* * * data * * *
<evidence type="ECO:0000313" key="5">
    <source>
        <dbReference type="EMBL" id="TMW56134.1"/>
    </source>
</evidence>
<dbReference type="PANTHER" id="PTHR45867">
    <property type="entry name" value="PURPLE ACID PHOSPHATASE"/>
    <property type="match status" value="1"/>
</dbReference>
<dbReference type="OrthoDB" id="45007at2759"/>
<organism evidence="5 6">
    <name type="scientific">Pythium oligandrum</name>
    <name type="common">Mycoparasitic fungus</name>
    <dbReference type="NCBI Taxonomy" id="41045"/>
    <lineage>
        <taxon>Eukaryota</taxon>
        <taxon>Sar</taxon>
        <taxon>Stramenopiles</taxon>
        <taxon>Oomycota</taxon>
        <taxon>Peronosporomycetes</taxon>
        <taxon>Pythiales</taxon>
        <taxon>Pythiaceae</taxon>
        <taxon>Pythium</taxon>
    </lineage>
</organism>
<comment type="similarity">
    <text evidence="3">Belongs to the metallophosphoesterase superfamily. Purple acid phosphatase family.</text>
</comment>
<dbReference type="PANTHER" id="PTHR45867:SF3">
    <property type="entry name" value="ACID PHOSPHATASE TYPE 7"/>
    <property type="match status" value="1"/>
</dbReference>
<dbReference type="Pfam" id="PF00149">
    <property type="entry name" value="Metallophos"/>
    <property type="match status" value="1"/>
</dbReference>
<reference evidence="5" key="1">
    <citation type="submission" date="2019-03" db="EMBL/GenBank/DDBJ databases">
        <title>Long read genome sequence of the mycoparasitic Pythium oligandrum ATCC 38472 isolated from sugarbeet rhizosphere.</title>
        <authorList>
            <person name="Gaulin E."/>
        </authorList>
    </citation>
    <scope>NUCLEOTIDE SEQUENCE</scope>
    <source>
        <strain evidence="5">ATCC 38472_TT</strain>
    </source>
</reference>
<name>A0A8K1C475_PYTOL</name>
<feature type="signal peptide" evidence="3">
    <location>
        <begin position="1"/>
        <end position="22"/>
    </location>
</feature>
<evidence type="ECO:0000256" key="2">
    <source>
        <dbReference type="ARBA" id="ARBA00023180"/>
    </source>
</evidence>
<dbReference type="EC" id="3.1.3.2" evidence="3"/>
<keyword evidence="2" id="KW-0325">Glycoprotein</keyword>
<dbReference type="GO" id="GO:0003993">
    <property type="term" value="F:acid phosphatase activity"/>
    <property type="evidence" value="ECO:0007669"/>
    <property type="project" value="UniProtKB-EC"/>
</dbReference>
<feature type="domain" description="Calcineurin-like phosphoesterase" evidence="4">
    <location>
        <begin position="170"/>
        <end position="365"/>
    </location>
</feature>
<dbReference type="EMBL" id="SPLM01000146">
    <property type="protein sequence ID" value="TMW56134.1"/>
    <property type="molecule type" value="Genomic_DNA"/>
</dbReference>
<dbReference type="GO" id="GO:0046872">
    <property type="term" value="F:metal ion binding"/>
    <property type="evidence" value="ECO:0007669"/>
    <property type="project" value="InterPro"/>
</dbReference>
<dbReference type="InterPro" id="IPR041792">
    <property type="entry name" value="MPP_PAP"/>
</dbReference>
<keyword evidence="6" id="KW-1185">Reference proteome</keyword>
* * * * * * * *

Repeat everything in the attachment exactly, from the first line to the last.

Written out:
<evidence type="ECO:0000313" key="5">
    <source>
        <dbReference type="EMBL" id="TMW56134.1"/>
    </source>
</evidence>
<dbReference type="PANTHER" id="PTHR45867">
    <property type="entry name" value="PURPLE ACID PHOSPHATASE"/>
    <property type="match status" value="1"/>
</dbReference>
<dbReference type="OrthoDB" id="45007at2759"/>
<organism evidence="5 6">
    <name type="scientific">Pythium oligandrum</name>
    <name type="common">Mycoparasitic fungus</name>
    <dbReference type="NCBI Taxonomy" id="41045"/>
    <lineage>
        <taxon>Eukaryota</taxon>
        <taxon>Sar</taxon>
        <taxon>Stramenopiles</taxon>
        <taxon>Oomycota</taxon>
        <taxon>Peronosporomycetes</taxon>
        <taxon>Pythiales</taxon>
        <taxon>Pythiaceae</taxon>
        <taxon>Pythium</taxon>
    </lineage>
</organism>
<comment type="similarity">
    <text evidence="3">Belongs to the metallophosphoesterase superfamily. Purple acid phosphatase family.</text>
</comment>
<dbReference type="PANTHER" id="PTHR45867:SF3">
    <property type="entry name" value="ACID PHOSPHATASE TYPE 7"/>
    <property type="match status" value="1"/>
</dbReference>
<dbReference type="Pfam" id="PF00149">
    <property type="entry name" value="Metallophos"/>
    <property type="match status" value="1"/>
</dbReference>
<reference evidence="5" key="1">
    <citation type="submission" date="2019-03" db="EMBL/GenBank/DDBJ databases">
        <title>Long read genome sequence of the mycoparasitic Pythium oligandrum ATCC 38472 isolated from sugarbeet rhizosphere.</title>
        <authorList>
            <person name="Gaulin E."/>
        </authorList>
    </citation>
    <scope>NUCLEOTIDE SEQUENCE</scope>
    <source>
        <strain evidence="5">ATCC 38472_TT</strain>
    </source>
</reference>
<name>A0A8K1C475_PYTOL</name>
<feature type="signal peptide" evidence="3">
    <location>
        <begin position="1"/>
        <end position="22"/>
    </location>
</feature>
<evidence type="ECO:0000256" key="2">
    <source>
        <dbReference type="ARBA" id="ARBA00023180"/>
    </source>
</evidence>
<dbReference type="EC" id="3.1.3.2" evidence="3"/>
<keyword evidence="2" id="KW-0325">Glycoprotein</keyword>
<dbReference type="GO" id="GO:0003993">
    <property type="term" value="F:acid phosphatase activity"/>
    <property type="evidence" value="ECO:0007669"/>
    <property type="project" value="UniProtKB-EC"/>
</dbReference>
<feature type="domain" description="Calcineurin-like phosphoesterase" evidence="4">
    <location>
        <begin position="170"/>
        <end position="365"/>
    </location>
</feature>
<dbReference type="EMBL" id="SPLM01000146">
    <property type="protein sequence ID" value="TMW56134.1"/>
    <property type="molecule type" value="Genomic_DNA"/>
</dbReference>
<dbReference type="GO" id="GO:0046872">
    <property type="term" value="F:metal ion binding"/>
    <property type="evidence" value="ECO:0007669"/>
    <property type="project" value="InterPro"/>
</dbReference>
<dbReference type="InterPro" id="IPR041792">
    <property type="entry name" value="MPP_PAP"/>
</dbReference>
<keyword evidence="6" id="KW-1185">Reference proteome</keyword>